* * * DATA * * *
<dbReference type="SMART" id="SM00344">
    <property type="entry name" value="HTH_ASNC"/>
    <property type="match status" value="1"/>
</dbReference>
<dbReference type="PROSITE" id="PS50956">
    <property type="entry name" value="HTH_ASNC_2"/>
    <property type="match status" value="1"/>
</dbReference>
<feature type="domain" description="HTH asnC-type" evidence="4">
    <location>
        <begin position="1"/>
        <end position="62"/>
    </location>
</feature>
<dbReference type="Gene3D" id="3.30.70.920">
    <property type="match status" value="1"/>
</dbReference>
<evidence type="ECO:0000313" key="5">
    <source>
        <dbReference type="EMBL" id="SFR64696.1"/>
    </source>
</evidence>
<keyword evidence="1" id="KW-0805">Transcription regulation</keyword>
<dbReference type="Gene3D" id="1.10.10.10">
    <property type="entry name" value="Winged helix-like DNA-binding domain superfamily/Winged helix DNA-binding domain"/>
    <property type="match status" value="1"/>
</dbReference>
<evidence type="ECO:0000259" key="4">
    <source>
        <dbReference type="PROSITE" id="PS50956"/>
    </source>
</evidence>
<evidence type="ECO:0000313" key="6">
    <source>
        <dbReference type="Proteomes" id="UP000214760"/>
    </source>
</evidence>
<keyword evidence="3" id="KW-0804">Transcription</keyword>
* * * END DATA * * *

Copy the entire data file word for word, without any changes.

<dbReference type="SMART" id="SM00344">
    <property type="entry name" value="HTH_ASNC"/>
    <property type="match status" value="1"/>
</dbReference>
<dbReference type="PROSITE" id="PS50956">
    <property type="entry name" value="HTH_ASNC_2"/>
    <property type="match status" value="1"/>
</dbReference>
<feature type="domain" description="HTH asnC-type" evidence="4">
    <location>
        <begin position="1"/>
        <end position="62"/>
    </location>
</feature>
<dbReference type="Gene3D" id="3.30.70.920">
    <property type="match status" value="1"/>
</dbReference>
<evidence type="ECO:0000313" key="5">
    <source>
        <dbReference type="EMBL" id="SFR64696.1"/>
    </source>
</evidence>
<keyword evidence="1" id="KW-0805">Transcription regulation</keyword>
<dbReference type="Gene3D" id="1.10.10.10">
    <property type="entry name" value="Winged helix-like DNA-binding domain superfamily/Winged helix DNA-binding domain"/>
    <property type="match status" value="1"/>
</dbReference>
<evidence type="ECO:0000259" key="4">
    <source>
        <dbReference type="PROSITE" id="PS50956"/>
    </source>
</evidence>
<evidence type="ECO:0000313" key="6">
    <source>
        <dbReference type="Proteomes" id="UP000214760"/>
    </source>
</evidence>
<keyword evidence="3" id="KW-0804">Transcription</keyword>